We were at our friends Kathy and Dave for a New Year’s Eve party, as you do. I did a sourdough intro course for Kathy a few months back – present for a Special Birthday. She’s someone who likes clear instructions so I gave her some along with a bag of preserved fruit to make a Christmas brioche.
New Year’s Eve she was lamenting the fact that, while the taste was good, the brioche had turned out a bit brick-like.
Why is there always someone at parties who can’t shut the fuck up and knows something about everything? Well he was in attendance and he has big ears too. “Did you keep the salt and the yeast separate?” he asks. (Apart from anything else he doesn’t know we are talking about natural leavening.) “Well, that explains it. Oh! and you soaked the fruit in brandy? No wonder it didn’t rise.”
Sometimes you know that rolling your eyes is the only response worth making to a big ego and a little scientific knowledge. But it got me thinking about the contrast between scientific “fact” (certain substances inhibit yeast development) and the baker’s skill and knowledge in juggling with conflicting elements to produce the desired result. Just as well we didn’t mention the honey …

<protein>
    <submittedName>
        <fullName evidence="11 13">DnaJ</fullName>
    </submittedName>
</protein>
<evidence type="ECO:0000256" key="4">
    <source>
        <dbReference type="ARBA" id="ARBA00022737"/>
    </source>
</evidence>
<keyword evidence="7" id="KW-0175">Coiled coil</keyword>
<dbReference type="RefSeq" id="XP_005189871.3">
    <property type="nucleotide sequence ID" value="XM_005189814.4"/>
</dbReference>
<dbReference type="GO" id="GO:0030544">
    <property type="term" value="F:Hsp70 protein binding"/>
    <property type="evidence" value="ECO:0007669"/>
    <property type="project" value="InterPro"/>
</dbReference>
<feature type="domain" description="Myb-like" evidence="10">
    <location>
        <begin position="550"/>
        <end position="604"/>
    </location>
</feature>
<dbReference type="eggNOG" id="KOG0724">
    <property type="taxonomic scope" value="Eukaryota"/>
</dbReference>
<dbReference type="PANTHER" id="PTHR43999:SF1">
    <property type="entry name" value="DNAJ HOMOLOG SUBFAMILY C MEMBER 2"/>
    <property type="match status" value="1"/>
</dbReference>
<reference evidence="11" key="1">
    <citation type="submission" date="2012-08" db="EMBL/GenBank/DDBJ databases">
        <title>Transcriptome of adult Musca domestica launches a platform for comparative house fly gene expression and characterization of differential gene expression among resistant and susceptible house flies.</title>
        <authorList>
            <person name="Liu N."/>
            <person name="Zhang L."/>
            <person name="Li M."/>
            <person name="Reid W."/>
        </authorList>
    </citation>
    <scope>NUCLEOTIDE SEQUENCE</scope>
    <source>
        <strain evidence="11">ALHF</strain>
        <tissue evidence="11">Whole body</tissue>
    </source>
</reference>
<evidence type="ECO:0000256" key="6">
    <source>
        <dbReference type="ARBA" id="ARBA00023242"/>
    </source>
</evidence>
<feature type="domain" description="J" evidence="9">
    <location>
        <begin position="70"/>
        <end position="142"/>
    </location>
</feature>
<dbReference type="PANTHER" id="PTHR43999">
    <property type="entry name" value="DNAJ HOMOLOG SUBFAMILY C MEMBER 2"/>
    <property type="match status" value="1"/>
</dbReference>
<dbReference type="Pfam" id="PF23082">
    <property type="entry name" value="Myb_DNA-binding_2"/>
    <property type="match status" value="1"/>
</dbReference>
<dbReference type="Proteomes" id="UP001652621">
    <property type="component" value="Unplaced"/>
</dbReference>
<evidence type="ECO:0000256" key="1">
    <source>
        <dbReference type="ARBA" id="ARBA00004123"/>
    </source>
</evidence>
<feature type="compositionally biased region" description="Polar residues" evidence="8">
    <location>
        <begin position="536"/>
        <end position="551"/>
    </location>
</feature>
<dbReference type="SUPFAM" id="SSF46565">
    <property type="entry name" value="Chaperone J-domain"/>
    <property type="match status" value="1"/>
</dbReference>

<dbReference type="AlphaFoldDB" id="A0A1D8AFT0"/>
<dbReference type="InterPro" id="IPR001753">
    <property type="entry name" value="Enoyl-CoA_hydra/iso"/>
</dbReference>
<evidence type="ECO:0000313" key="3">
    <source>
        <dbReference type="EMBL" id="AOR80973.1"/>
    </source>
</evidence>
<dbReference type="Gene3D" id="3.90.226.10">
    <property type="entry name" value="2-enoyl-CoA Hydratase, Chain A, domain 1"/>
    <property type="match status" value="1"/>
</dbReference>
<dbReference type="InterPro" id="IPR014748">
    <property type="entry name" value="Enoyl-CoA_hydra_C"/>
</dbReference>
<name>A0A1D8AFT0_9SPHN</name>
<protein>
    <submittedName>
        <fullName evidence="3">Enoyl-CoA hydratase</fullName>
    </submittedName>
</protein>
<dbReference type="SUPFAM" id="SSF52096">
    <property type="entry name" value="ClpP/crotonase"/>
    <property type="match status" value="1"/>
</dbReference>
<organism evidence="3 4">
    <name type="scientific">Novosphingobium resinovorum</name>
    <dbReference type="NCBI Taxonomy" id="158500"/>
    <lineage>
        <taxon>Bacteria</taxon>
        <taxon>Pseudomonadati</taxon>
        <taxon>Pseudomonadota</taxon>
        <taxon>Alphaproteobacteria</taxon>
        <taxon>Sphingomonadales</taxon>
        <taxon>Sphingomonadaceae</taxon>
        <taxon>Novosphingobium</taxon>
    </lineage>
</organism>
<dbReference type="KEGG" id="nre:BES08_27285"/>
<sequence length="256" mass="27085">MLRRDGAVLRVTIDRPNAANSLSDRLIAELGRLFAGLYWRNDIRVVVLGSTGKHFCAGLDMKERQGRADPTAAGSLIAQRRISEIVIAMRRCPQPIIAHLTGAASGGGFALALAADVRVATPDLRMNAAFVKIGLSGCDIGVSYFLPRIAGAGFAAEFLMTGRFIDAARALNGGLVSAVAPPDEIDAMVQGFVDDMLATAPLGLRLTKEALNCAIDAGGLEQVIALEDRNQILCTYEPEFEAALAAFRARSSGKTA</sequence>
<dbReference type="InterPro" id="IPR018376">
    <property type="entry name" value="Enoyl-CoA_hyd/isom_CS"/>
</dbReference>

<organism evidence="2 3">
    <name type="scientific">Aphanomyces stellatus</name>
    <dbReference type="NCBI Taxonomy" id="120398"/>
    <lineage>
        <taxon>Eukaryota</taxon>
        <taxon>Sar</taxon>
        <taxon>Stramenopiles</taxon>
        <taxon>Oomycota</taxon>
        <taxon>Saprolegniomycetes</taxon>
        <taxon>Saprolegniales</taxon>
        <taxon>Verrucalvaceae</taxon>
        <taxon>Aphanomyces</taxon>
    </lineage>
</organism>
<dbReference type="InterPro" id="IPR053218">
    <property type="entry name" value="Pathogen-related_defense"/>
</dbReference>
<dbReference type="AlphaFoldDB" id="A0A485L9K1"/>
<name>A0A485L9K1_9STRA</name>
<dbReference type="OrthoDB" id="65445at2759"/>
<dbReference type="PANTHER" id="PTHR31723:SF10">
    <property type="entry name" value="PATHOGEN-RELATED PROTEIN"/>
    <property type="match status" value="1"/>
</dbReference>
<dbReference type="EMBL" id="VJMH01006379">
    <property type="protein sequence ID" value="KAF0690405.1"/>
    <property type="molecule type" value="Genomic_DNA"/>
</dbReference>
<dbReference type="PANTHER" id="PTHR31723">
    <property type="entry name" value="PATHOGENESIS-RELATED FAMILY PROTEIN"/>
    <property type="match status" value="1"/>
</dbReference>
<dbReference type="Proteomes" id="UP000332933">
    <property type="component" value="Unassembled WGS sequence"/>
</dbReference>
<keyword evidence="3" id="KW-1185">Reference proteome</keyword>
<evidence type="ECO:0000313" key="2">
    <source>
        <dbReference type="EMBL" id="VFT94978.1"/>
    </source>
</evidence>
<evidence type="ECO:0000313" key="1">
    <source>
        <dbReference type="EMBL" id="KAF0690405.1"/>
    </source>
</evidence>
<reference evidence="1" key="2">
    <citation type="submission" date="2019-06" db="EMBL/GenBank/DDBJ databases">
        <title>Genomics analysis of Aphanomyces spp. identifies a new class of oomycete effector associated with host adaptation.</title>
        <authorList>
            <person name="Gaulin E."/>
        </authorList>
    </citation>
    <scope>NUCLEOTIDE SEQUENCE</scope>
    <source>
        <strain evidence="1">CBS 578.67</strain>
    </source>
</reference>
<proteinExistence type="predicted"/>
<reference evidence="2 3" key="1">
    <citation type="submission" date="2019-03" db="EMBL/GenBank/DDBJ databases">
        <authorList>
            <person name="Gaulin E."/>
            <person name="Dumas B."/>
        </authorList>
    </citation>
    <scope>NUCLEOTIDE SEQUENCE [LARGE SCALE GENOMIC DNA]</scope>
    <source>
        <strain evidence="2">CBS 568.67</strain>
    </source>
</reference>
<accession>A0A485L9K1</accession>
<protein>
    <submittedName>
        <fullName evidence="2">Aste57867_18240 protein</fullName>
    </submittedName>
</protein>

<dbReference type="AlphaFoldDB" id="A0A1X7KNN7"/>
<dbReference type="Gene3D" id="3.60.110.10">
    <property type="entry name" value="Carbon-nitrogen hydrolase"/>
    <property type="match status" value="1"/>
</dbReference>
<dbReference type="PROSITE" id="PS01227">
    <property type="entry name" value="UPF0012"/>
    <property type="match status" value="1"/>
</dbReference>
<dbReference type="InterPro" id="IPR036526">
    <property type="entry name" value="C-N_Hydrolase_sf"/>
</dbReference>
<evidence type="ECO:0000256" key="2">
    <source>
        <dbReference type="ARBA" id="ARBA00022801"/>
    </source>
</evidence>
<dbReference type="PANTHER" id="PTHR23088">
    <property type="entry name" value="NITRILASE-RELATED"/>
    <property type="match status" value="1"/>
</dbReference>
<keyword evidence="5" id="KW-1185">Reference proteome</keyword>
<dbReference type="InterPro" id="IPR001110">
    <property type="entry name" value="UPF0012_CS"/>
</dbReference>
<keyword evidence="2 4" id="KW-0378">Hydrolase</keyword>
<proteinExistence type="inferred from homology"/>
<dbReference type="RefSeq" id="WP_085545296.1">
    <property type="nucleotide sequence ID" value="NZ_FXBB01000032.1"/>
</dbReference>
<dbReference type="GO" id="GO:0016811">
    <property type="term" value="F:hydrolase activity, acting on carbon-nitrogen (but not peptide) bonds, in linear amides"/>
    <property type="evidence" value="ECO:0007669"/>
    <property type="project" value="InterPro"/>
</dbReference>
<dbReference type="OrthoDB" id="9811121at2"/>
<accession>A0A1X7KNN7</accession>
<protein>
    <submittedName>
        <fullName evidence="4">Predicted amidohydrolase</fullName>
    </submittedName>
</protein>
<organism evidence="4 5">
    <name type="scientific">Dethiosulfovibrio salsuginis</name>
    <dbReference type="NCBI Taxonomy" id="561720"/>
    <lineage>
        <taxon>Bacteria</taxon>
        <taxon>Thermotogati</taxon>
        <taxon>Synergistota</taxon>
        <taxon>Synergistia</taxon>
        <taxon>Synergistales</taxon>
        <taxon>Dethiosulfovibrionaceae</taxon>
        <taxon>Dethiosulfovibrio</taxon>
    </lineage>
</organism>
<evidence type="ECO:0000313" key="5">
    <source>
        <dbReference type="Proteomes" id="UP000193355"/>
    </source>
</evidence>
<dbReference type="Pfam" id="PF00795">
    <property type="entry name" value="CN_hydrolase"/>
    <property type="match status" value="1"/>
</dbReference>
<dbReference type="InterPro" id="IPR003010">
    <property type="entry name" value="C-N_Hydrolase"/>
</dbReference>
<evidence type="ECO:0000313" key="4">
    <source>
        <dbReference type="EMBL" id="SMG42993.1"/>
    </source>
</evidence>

Anyway, just to prove bald science wrong:
Alternative preserved fruits/chocolate (the Waitrose delivery drivers keep giving us chocolate) brioche couronne.
3 thoughts on ““Experts””
Looks very nice and I’m sure tastes even better. save some for Sunday will go nice with breakfast coffee !
You said you didn’t want breakfast!!
Well , a ‘ late ‘ snack would be nice ! ( 9.30 a. m is late I guess to you early bird bakers !! )
Whereas us night bakers on holiday are so confused we really don’t know what’s late and what’s early ! See you for breaklunchfast !!!!!! in morning